Gamification Proof of Concept Experiment

Here, I will discuss a gamification experience I have already created and implemented for my 8th grade podcasting class.  In this class, students layer music and sound effects on top of some sort of spoken word - one project is a poem, another an informative news story, a written essay, etc.  They even produce two commercials for made-up products.  While the kids and I greatly enjoy the class, they suffer from many common 8th-grade afflictions - needing reminders to work, short-term thinking, working the minimum amount needed just to get the grade they want, etc.  Nothing bad - just your typical stuff that every teacher fights on some level.

I created a "corporate" structure layered on top of the existing class.  While the project descriptions, assignments, grades, and overall structure did not change, each student now creates their own "company" name and identity.  I then added two feedback systems to their performance that were completely unrelated to their grade - listeners and money.


Company Name

Cash on Hand

Average Weekly Listeners

How to Payment

How To Listeners


Miles not Kilometers






Channeled Chima production






Bannanna Productions






George of the Jungle






El Chic Podcasts






Country Boy Guide






Jon Cena Podcasts






Emile's Meals Audio





listeners - When a student uploads a podcast, I give it a grade, of course, but then I would assign them a number of "listeners."  This number was based completely on my opinion.  I told the kids: "You may complete the assignment to all the specifications, and according to the rubric, you still get an A.  However, if I don't find it interesting and fun to listen to, I will give you a smaller number of listeners - this is completely up to me."  I kept a google sheets spreadsheet showing their "average weekly listeners" displayed prominently during every class.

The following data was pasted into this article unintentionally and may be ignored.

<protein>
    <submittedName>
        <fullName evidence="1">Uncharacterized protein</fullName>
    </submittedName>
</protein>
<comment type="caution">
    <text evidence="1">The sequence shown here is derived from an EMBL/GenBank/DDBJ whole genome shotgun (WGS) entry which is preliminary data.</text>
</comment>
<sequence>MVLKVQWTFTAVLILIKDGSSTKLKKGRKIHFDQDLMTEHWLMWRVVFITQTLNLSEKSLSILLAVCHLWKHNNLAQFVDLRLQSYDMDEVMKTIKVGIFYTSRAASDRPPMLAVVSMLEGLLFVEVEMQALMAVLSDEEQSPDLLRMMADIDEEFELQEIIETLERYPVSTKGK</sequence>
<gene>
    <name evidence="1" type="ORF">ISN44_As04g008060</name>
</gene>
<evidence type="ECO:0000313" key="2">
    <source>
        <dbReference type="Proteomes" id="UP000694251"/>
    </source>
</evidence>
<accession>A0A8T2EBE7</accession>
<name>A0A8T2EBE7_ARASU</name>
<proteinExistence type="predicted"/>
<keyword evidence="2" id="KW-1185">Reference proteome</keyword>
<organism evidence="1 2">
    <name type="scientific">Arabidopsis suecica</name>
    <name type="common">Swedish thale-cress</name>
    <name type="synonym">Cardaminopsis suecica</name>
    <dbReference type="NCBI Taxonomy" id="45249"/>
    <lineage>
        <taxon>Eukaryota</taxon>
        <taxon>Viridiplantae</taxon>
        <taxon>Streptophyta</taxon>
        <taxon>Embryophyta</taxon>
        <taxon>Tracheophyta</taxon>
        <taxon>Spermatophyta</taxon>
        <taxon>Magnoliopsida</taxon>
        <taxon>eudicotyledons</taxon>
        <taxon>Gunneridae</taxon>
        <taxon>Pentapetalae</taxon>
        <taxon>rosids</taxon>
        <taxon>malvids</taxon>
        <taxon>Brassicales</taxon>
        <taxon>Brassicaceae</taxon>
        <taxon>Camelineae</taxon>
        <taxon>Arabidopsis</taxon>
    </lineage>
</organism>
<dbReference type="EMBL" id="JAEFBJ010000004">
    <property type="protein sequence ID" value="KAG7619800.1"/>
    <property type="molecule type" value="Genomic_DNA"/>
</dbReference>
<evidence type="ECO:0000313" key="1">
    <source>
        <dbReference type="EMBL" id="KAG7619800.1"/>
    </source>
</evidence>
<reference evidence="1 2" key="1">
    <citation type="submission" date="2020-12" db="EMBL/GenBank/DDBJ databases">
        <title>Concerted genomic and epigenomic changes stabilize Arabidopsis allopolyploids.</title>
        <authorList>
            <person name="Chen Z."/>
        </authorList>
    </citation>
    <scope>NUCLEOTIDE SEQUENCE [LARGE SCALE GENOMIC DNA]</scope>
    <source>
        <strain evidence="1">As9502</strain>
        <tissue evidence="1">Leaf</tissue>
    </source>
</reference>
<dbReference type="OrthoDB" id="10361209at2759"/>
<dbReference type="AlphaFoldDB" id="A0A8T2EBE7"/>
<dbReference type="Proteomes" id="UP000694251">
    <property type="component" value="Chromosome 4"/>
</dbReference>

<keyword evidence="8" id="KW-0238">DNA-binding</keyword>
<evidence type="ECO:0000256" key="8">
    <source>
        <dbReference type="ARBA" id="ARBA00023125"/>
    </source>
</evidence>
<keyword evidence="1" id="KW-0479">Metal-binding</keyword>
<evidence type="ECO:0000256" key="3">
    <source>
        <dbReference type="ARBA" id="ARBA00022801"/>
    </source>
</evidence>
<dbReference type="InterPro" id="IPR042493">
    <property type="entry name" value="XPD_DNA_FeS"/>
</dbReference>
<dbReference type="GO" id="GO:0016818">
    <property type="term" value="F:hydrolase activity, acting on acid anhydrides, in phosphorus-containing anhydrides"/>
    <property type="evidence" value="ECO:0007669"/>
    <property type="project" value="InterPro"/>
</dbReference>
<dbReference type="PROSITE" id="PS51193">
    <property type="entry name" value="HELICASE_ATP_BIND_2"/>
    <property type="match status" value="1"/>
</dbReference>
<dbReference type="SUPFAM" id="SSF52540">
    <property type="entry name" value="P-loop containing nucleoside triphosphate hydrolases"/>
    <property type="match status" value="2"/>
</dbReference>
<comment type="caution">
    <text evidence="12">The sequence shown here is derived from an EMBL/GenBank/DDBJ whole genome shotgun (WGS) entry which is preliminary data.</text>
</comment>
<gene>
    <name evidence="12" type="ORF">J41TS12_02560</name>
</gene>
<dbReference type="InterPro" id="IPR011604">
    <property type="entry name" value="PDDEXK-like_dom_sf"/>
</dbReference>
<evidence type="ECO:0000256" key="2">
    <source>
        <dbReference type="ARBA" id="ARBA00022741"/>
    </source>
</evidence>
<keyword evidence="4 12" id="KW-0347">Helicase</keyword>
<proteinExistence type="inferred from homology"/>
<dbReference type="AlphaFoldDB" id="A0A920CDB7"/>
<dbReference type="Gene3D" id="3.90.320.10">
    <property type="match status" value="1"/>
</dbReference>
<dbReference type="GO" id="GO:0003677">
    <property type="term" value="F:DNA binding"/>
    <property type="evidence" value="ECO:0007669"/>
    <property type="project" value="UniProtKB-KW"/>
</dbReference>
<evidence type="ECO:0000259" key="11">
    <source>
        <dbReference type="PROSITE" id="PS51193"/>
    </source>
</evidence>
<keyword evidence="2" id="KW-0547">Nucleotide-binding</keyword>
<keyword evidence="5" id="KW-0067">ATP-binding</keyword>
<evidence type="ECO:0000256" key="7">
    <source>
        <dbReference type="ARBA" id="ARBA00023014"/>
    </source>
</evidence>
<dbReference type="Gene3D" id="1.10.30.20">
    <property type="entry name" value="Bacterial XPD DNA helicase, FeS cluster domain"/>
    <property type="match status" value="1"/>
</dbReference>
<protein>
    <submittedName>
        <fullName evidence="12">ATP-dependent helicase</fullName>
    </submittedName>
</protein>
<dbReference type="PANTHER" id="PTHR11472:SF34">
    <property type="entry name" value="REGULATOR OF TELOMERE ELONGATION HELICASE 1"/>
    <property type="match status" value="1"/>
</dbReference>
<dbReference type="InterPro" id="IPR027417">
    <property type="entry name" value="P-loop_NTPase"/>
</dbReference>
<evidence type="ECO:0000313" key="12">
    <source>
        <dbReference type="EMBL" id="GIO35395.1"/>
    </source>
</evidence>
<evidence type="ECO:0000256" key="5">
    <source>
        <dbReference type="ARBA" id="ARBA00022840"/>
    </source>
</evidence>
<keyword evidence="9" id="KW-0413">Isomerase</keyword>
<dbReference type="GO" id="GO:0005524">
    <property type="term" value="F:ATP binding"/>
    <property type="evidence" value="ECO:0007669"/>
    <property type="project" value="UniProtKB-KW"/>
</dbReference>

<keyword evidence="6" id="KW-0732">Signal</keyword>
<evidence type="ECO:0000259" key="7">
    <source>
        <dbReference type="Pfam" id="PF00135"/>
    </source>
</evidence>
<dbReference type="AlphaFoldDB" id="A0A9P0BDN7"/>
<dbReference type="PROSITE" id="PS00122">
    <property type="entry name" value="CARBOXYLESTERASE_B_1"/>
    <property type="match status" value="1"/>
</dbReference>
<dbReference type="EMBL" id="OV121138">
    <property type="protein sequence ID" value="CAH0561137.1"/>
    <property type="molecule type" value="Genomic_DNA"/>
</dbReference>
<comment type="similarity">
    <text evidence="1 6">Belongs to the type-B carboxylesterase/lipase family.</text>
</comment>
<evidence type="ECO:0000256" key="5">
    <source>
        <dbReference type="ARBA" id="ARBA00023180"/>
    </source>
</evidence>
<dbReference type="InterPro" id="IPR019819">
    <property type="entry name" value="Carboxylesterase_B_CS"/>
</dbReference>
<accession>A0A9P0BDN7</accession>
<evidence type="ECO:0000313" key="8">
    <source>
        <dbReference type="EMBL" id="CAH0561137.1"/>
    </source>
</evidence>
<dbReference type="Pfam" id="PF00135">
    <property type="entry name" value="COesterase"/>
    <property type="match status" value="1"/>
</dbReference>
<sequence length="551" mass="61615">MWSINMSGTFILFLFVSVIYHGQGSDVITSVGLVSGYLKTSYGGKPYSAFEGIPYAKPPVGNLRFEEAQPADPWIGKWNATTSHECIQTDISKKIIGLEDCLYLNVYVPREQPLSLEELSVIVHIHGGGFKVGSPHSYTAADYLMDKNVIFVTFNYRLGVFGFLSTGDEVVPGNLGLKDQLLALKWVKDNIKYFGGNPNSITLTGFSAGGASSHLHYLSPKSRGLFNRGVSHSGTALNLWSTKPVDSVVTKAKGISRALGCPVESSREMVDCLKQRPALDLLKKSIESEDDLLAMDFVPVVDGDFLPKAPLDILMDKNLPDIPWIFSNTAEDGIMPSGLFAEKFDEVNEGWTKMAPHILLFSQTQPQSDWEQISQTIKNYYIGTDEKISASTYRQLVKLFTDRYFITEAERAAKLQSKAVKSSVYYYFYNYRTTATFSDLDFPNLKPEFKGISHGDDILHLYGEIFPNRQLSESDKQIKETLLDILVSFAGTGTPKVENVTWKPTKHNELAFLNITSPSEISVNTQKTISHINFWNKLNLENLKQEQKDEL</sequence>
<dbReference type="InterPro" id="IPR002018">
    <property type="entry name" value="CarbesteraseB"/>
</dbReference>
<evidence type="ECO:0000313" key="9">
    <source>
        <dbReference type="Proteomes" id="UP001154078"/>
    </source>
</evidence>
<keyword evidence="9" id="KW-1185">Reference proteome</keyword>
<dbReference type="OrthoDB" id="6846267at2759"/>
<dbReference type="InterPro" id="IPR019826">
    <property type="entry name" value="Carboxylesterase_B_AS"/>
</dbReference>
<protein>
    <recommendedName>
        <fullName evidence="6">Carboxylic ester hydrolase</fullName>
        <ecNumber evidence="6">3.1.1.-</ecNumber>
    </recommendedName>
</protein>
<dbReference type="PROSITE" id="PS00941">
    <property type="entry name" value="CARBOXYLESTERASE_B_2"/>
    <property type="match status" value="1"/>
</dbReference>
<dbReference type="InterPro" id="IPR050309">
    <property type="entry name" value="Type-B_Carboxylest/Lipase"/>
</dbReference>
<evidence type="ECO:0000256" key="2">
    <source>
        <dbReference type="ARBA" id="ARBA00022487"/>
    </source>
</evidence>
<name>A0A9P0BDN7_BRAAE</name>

Money - Each company's "cash on hand" was also displayed next to their name.  Here's how they earned money:  

They have to buy airtime for their ads on the next large project that was turned in.  For example, Student A agrees to pay Student B $700 to run A's advertisement on B's next project.  They come to me with their agreement, and I note it on the ledger spreadsheet.  I take $700 from A's account, and put it into B's account.

When B turns in his project (which includes A's commercial), he is awarded a certain number of listeners.  Student A is then given a certain amount of money based on the number of listeners that B reached)  I update the spreadsheet with the number of listeners that B has for that project, and the formulas now put $1300 into A's account.  

Their grades were still confidential, of course, but their listenership and the amount of money their company had were completely public - I kept the document on the projector for the entire class to see.  There were some really awesome effects that this system created:

The "Leaderboard" phenomenon

While the previous term's class had still posted their projects publicly and listened/commented on them through Google Classroom, now the students could see a real-time feedback system for their work and for the work of their peers through the ledger.  While its appearance wasn't very sexy, (it was just a spreadsheet) there was definitely strong interest in where people stood.  (8th graders are very keen on hierarchies, and I fully exploited that)

Economics and free market

Students who had the most listeners for the first few projects developed a reputation for creating good quality content.  This led advertisers to seek them out, and drove up the price of their airtime.  I saw these kind of exchanges frequently: